Lets say you have 250K in the bank and are renting an apartment for $750 per month or 9K per year. You can easily get 4% on your money with no risk and receive a taxable income of $10K per year. Your after tax income might be 6K to 8K depending on your tax bracket. Your annual rent is almost covered by the after tax interest with a shortfall of 1-3K. Now if you buy a condo with the money you will no longer get the interest and will have to pay heat, condo fees and taxes. Reasonable estimates are 100+180+160 for a total of $440 per month (5.2K per year) occupancy cost and you own the place!!

The benefit is its yours to remodel (extra $$), the pride of ownership and the opportunity to make a profit (or loss).

If you borrow the money your occupancy cost will be even higher. The mortgage will be $1482 per month on a 5.2% mortgage for 25 years. After 5 years you will still owe $222K on the mortgage (only paid off 28K). Your occupancy cost will be $1482 +$440 per month.

Renters need to consider why they are buying and do the math.

Roger

Vicguy said...

"If we don't buy now, we'd be losing about $800/month in rent with no chance of getting it back"


I agree with Roger,you can't think like that. If this market gets ugly in the next 6 months that money may be made back in one low ball offer as you were planning on that last place.

Demand is only there cause the psychology is like a frenzied panic backed by the MSM and the glossy ads. When one single housing stat number of a serious decline could be around the corner then the MSM will run with it morning, noon and nite and this market will turn on a dime.
Never ever panic buy wether it is a stock or a condo.Missing out on that condo was a blessing if you ask me.

hhv said...

Thanks for the comments guys. I didn't look at the situation as a panic buy. I agree that there is a occupancy cost no matter where you live. Obviously in this market it is significantly higher if you buy than rent.

Say we wait two years. At $800/month that is $19,200. If our mortgage payments plus fees/taxes equals $1200 our occupancy cost is $28,800; we have a difference of $9600. We can make both options work.

Assuming we don't need to sell in two years (so we haven't lost anything despite what happens in the market) are you saying that the $9600 is better invested outside of RE at this stage of the market. I look at a bull market in stocks that while may not be bubbling, is definitely indicating similar kinds of frothy behaviors as the RE market.

I'm not a fan of high interest savings accounts, nor GIC's and other 6% and below investments. When you take out the 3% inflation your money has pretty much stayed even.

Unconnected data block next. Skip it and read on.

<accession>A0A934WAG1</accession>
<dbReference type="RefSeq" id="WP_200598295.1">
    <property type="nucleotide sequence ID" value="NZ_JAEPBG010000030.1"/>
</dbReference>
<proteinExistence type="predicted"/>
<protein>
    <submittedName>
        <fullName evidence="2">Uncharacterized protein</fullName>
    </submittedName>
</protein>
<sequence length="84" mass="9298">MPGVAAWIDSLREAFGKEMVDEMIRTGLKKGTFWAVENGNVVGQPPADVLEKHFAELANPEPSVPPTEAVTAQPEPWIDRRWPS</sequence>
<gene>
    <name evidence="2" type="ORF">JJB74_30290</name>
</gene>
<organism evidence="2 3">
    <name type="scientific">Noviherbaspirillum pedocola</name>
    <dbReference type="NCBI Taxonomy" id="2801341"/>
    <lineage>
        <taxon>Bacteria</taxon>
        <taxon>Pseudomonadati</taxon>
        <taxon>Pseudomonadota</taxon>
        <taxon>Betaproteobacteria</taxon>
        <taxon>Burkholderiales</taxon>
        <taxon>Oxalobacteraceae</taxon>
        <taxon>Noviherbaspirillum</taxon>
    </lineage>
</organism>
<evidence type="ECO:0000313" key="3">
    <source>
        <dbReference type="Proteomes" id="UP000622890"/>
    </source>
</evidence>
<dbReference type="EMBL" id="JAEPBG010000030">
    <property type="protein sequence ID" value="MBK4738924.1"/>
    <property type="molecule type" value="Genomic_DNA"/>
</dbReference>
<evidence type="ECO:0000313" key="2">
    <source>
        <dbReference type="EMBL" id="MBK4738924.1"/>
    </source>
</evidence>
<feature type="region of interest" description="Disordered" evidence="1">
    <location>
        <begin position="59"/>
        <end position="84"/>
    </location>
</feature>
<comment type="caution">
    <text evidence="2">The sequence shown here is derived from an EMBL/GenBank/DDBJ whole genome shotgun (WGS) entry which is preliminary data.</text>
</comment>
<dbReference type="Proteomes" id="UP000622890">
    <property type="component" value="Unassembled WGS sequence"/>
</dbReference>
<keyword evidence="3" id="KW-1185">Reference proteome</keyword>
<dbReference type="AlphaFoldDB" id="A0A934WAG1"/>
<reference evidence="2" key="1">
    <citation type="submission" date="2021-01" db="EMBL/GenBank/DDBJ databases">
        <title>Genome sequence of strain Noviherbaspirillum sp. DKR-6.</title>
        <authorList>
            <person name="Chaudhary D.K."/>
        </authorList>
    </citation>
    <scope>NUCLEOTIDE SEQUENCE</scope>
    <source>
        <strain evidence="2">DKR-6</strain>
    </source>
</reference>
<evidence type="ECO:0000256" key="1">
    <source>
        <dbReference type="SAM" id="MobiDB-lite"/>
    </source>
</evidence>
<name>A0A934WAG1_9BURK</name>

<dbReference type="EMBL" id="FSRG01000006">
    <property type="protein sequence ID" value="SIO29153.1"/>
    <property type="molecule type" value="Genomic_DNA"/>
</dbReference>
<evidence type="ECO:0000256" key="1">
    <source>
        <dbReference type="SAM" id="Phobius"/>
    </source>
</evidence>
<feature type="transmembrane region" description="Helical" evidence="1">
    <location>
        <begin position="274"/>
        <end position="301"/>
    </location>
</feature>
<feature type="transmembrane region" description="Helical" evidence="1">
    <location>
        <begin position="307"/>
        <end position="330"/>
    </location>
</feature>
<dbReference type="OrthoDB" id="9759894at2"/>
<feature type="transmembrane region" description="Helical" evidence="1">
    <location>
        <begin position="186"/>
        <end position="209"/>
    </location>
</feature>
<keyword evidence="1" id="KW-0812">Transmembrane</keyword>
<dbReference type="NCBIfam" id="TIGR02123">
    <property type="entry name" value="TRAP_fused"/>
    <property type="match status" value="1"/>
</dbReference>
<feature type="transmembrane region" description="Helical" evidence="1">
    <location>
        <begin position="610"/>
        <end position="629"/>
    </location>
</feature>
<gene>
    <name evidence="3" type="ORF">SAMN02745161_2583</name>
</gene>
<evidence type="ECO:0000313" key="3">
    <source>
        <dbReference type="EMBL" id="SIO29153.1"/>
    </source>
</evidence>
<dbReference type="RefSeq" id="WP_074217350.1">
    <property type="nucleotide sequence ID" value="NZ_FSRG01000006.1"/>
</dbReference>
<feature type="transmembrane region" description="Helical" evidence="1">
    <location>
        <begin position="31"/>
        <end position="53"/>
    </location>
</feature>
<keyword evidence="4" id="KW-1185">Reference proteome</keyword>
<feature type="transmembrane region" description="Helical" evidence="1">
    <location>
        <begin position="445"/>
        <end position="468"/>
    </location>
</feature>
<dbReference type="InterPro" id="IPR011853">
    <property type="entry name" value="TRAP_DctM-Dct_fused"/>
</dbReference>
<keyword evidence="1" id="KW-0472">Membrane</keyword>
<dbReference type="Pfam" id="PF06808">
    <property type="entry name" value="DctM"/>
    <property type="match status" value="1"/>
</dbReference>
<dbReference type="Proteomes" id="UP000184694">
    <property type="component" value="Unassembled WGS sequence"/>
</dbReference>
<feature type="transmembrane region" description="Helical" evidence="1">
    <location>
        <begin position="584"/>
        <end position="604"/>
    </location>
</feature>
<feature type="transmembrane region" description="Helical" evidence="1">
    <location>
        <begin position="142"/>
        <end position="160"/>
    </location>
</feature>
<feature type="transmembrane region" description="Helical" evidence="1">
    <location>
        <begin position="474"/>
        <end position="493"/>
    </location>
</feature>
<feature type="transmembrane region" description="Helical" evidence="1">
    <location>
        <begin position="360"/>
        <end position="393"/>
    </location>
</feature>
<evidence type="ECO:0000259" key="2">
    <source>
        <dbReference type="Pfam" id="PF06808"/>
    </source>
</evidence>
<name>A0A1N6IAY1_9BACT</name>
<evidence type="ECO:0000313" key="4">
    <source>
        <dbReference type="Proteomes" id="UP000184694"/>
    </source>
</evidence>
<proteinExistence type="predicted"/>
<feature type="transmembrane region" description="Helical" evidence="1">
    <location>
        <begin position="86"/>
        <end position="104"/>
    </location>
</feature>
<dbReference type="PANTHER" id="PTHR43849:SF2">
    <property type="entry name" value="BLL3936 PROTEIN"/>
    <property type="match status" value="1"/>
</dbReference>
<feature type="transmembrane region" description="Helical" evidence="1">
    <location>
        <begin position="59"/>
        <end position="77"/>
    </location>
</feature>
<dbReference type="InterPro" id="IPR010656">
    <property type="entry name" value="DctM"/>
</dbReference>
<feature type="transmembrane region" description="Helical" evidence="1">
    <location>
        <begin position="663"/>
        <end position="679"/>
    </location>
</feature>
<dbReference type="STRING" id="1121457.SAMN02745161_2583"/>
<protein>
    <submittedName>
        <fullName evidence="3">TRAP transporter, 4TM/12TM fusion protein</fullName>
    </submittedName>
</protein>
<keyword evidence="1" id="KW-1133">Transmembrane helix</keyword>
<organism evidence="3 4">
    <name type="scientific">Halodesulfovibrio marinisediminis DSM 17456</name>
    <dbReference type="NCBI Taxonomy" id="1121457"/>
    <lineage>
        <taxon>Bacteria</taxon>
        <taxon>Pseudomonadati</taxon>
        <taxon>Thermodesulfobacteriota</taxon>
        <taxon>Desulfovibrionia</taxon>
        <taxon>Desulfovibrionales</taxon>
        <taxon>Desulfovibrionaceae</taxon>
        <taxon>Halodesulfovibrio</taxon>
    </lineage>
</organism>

So my thoughts are more that the $9600 that I have had to put out to be a buyer, has gone into an investment that over time will act much like those investments that I don't like to begin with: in other words average 5.25% gains over the 35 years it takes me pay the stinking mortgage off.

Roger, I'm not sure I follow your original: "Lets say you have 250K in the bank and are renting an apartment for $750 per month or 9K per year. You can easily get 4% on your money with no risk and receive a taxable income of $10K per year. Your after tax income might be 6K to 8K depending on your tax bracket. Your annual rent is almost covered by the after tax interest with a shortfall of 1-3K. Now if you buy a condo with the money you will no longer get the interest and will have to pay heat, condo fees and taxes. Reasonable estimates are 100+180+160 for a total of $440 per month (5.2K per year) occupancy cost and you own the place!!"

This makes sense if you have the $250K to buy and you're making a choice between RE as an investment as opposed to bonds etc. But if you have to pay cash to live somewhere, are you not always better to own than to rent over an extended period of time (25-40years)?

Roger Need said...

HHV,
You asked-

"But if you have to pay cash to live somewhere, are you not always better to own than to rent over an extended period of time (25-40years)?"

Yes, in general you are better to buy than rent if your time horizon is 25-40 years. However, there are a couple of things to keep in mind.

First of all can you make the payments principal, interest, taxes, heating, utilities and maintenance over that many years. You will have to renew the mortgage periodically (term of 1 to 10 years. Interest rates will fluctuate over time and I have been around long enough to see mortgage rates rise from 5% to 18% and down to 4% and to the current level of 5%. When your renewal comes up you will be stuck with the rates at that time. What happens if your payments go up by 50% in 7 or eight years? And don't figure that this can't happen again. The U.S. is trillions of dollars in debt and has a looming Social Security problem. They may have to raise interest rates drastically in order to get more loans which will lead to recessionary pressures and an economic downturn across North America.